The most important aim for us was to co-ordinate our selected partnerships to give all our students equal opportunities. For example, we set an objective early on to create partnerships that would both inspire a passion for classical music in the entire student body, and give every student the opportunity to build on this interest, regardless of background or aptitude.
We developed links with the Royal College of Music SPARKS programme to give students the kind of access to live classical music performances they had not had before. To complement this, we worked with Oxford Philomusica, a professional symphony orchestra with specialist experience in making classical music accessible and understandable to young people.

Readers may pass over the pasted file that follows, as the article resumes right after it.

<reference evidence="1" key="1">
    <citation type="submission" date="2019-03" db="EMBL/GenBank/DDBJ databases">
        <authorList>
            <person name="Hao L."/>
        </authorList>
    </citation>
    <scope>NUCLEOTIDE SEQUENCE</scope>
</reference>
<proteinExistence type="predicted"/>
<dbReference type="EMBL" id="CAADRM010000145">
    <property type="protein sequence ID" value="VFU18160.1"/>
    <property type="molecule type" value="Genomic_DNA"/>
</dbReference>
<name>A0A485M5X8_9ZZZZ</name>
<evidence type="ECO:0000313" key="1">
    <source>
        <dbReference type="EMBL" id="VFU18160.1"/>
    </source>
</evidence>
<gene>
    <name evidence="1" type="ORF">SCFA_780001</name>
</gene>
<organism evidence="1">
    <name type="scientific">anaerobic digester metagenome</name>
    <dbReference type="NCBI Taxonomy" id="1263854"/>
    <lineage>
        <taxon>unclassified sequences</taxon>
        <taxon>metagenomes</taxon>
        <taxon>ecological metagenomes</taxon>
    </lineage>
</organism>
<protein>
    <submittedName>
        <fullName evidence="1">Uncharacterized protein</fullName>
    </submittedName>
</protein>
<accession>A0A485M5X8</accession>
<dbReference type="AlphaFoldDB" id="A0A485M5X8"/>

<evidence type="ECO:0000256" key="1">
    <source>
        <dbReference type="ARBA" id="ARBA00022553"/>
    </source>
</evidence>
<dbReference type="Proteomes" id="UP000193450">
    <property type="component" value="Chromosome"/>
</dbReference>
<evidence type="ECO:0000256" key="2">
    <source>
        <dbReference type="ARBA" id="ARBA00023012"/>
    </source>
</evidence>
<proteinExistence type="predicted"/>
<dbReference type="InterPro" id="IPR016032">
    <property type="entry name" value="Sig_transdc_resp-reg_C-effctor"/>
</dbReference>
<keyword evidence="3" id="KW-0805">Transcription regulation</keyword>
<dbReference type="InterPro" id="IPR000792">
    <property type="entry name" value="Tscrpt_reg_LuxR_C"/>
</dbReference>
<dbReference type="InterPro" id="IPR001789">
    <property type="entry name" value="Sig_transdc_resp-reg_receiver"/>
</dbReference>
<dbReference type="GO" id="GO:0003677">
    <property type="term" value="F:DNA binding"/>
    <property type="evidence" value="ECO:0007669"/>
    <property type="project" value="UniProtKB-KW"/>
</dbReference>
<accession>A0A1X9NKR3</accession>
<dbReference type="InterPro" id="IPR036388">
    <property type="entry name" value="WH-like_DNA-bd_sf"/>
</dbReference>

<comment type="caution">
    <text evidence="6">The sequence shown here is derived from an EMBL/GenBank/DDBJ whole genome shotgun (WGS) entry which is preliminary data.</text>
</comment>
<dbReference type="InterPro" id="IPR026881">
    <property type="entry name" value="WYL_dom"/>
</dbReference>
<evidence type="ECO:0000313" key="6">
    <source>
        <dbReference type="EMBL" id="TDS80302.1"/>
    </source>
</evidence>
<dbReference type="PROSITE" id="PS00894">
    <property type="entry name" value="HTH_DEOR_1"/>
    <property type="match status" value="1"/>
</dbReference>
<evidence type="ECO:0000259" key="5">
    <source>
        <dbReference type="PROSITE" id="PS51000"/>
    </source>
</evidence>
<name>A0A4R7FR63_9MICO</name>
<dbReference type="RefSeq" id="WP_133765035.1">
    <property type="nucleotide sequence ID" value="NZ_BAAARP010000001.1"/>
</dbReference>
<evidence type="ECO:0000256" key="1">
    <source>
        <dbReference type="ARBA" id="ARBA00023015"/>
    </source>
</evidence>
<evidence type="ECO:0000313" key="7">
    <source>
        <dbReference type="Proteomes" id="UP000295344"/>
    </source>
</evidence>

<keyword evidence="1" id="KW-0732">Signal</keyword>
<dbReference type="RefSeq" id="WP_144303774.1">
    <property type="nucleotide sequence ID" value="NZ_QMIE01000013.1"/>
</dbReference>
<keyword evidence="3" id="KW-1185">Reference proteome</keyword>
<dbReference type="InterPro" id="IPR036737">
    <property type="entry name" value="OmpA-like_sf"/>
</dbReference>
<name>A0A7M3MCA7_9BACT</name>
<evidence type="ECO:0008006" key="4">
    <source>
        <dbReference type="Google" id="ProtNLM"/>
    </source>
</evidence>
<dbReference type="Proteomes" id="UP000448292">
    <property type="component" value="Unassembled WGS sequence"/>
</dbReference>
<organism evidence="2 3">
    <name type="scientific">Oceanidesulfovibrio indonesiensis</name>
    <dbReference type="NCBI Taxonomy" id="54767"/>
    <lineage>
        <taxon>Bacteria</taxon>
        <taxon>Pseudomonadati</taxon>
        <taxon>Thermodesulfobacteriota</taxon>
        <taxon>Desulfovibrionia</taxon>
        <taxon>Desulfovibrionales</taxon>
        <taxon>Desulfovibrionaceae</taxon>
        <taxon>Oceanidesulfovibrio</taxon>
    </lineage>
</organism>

Using two partnerships working hand-in-hand to focus on a single outcome was successful in inspiring a passion for classical music across our student body. It was critical, however, to follow this up by providing opportunities for students to put their interests into practice.
We ensure that students without access to funding for individual music lessons are still able to flourish musically. Our partnership with Northamptonshire Music and Performing Arts Trust means we can provide music lessons to students at heavily subsidised rates. Linking inspiration to follow-up like this has produced positive results. In 2010/11, 17 students took part in individual music lessons while this academic year, the number has risen to 46.
Linking to the curriculum
We did not want our partnerships to give students purely extra-curricular opportunities. We also wanted the academy’s partnerships to enrich the students’ curriculum and give them better examination results.